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11 Wild Facts About Dingoes

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When most people hear the word "dingo," they most likely think of the famous movie line "a dingo ate my baby." While inspired by true events, there's a lot more to learn about the creatures than their baby-snatching reputations would suggest.


Technically, dingoes are not a breed of dog. They're only semi-domesticated and are just as much wolf as they are dog. So far, it's unclear if Canis lupus dingo was ever fully domesticated. Some evidence suggests that they may once have been pets, but were abandoned and left to revert to their wild state. It's believed that travelers from Indonesia or Southeast Asia dropped the once-domesticated dogs in Australia roughly 4000 years ago. The dogs, left to their own devices, thrived by falling back on the wolfish instincts of their ancestors. While some dingoes would travel and eat with Aboriginal tribes on the Australian continent, they were wary companions and certainly not pets.


Left to fend for themselves, dingoes became the largest predator in Australia and enjoyed a wide variety of prey to gobble down. It wasn't until the English came to the country with their sheep that the dingo ran into some trouble. Dingoes feasted on the newcomers' livestock until the farmers were at their wit's end. While most dogs are considered man's best friend, dingoes are decidedly an enemy of the Australian farmer. Some sheep owners today have resorted to "guard donkeys" to protect their stock. The hoofed animals are low maintenance and scare away dingoes and foxes with their powerful kicks.


Australians desperate to keep their flocks safe resorted to building a fence in southeastern Australia to keep the dingoes out. The impressive fence is one of the longest structures in the world and is generally considered the longest fence. The original incarnation was a collection of small fences built in the 1880s to prevent the spread of rabbit plague, but they quickly fell into disrepair. In the early 1900s, they were repaired and converted into dingo fences. The various structures were connected in the 1940s to create one giant, continuous fence. It once stretched 8614 kilometers (5352.5 miles) long, but has since been shortened to 5614 kilometers (3488.4 miles). It costs 10 million Australian dollars a year in upkeep, but is considered mostly a success at keeping the predators out.


The range of climates across Australia likely led to the development of different types of dingo, which all reside in different areas of the continent. Desert dingoes are reddish, golden yellow, or sand colored with a compact body size. Alpine dingoes are the most rare in the wild and have a light cream coat. Finally, northern dingoes have a finer stature and lack the double coat the other two types have.


Some people might frown upon keeping a semi-wild animal as a pet, but others find dingo ownership to be very rewarding. The dogs are very loving and emotionally in tune. The attractive canines are lot like other domesticated dog breeds and can be walked on a leash and brought to the dog park.

That said, the dogs are very high-maintenance. Since dingoes are closely related to wolves, they have deeply ingrained pack values. They don't like being left alone and greetings are a necessary 15-minute procedure filled with patting, talking, and kissing. Failure to properly pay attention to the dogs' needs and pack mentality will leave the dogs disappointed and upset. Owners of dingoes will not be able to move frequently because of the dogs' dislike of change. Having a dingo as a pet is a full time responsibility, as dingoes don't handle rejection well and will likely not emotionally recover from being placed in a new home.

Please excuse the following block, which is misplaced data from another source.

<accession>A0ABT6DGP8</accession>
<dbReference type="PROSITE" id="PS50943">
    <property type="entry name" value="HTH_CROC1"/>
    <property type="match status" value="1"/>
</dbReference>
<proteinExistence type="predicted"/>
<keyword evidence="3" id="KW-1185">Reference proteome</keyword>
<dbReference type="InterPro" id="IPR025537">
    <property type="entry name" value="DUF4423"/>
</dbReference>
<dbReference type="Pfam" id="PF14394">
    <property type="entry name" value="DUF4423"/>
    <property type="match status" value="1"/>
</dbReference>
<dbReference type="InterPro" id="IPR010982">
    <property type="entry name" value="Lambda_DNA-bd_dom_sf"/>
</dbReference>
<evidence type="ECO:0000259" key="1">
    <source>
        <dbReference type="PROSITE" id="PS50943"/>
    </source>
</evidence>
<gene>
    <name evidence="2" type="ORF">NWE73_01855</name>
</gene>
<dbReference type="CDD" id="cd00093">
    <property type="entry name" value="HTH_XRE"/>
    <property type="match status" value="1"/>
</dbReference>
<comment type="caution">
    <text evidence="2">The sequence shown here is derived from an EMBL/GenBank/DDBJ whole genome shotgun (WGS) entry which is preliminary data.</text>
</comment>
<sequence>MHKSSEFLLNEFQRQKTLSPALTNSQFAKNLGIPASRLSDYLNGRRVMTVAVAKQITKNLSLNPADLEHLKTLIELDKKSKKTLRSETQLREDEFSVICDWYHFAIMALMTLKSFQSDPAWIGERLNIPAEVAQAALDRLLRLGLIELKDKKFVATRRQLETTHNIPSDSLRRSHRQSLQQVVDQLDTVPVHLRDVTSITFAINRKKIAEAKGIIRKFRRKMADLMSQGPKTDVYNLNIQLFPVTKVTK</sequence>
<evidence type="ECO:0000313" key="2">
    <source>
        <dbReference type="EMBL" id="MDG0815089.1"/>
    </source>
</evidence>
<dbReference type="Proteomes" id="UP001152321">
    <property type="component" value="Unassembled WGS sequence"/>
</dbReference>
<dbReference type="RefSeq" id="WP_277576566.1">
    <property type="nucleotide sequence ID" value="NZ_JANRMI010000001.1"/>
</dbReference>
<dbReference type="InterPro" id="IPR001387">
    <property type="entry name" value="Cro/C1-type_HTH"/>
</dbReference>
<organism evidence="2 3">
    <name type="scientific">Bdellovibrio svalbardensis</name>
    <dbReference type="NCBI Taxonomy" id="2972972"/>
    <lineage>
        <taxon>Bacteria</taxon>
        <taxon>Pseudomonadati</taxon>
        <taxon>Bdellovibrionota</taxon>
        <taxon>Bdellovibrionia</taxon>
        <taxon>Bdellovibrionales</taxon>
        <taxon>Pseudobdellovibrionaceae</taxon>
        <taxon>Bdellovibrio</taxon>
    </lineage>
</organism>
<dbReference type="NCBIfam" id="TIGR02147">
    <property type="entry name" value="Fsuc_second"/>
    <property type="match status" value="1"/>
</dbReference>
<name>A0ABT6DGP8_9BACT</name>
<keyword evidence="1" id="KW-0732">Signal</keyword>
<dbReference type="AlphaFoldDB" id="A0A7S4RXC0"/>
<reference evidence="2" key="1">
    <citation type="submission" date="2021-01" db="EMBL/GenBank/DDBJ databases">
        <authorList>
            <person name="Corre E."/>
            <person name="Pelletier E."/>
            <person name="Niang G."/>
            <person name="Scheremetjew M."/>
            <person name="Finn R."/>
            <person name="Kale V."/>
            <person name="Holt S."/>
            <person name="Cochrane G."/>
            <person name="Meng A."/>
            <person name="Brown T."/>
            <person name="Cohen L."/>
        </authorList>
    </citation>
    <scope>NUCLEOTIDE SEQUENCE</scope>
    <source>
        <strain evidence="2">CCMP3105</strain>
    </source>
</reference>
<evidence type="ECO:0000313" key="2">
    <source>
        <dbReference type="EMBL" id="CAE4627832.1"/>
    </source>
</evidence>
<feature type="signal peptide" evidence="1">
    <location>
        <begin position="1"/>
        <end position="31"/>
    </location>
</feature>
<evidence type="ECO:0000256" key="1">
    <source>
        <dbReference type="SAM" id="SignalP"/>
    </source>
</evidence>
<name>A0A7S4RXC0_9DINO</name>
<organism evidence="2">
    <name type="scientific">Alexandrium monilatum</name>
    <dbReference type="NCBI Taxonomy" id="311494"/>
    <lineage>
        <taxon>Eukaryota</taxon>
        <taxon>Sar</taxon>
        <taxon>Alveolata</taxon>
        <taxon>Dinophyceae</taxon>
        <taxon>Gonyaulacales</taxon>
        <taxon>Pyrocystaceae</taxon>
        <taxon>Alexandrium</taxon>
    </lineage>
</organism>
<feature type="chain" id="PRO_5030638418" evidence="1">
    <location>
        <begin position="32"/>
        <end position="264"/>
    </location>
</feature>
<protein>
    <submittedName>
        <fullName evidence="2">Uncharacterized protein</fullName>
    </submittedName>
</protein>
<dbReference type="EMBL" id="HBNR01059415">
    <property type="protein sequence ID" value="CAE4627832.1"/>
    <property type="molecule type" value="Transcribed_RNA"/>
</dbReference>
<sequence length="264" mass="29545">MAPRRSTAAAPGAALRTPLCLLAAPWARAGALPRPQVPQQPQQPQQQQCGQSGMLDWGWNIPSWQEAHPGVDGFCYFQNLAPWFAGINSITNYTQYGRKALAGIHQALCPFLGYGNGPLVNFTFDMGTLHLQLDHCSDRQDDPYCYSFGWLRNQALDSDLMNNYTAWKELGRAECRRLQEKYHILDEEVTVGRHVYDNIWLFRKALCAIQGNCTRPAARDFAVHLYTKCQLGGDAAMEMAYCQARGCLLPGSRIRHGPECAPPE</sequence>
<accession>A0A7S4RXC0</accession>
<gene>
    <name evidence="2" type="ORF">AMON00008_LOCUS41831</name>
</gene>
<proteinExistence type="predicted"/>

In places like New South Wales and Western Australia, it's legal to own a dingo without a permit. Victoria and the Northern Territory require a special permit, but in Tasmania, Queensland, and South Australia, the wild dogs are completely illegal to own.


Despite being somewhat wild, dingoes are still dogs and have mixed with other canine natives of Australia. You can find dingo blood in Australian Kelpies and Australian cattle dogs. Breeders realized that the sturdy wild dogs were perfect to help bulk up working dogs.


Dingoes are well-equipped for the Australian Outback, and have an impressive sense of vision. They can even swivel their heads about 180 degrees. Comparatively, owls can turn their heads 270 degrees; humans can only turn theirs 45 to 70 degrees.


Just like humans, dingoes have rotating wrists. This allows them to use their paws like hands to catch prey. It also helps them better climb trees and even open doors. Their flexible wrists let them climb and enter places other dogs can't go, making them a formidable pest for farmers trying to keep them away from their livestock.


Unlike your standard dog, dingoes are much quieter. Instead of barking, the dogs have a yodel-like howl.


In the wild, dingoes live somewhere between five to 10 years, but in captivity, they can live upwards of 18 to 20 years. This number is pretty impressive, as most domesticated dogs don't boast such a long lifespan. Comparatively, the English springer spaniel, which is roughly the same size as the dingo, only lives 10 to 14 years.

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Big Questions
Why Can't Dogs Eat Chocolate?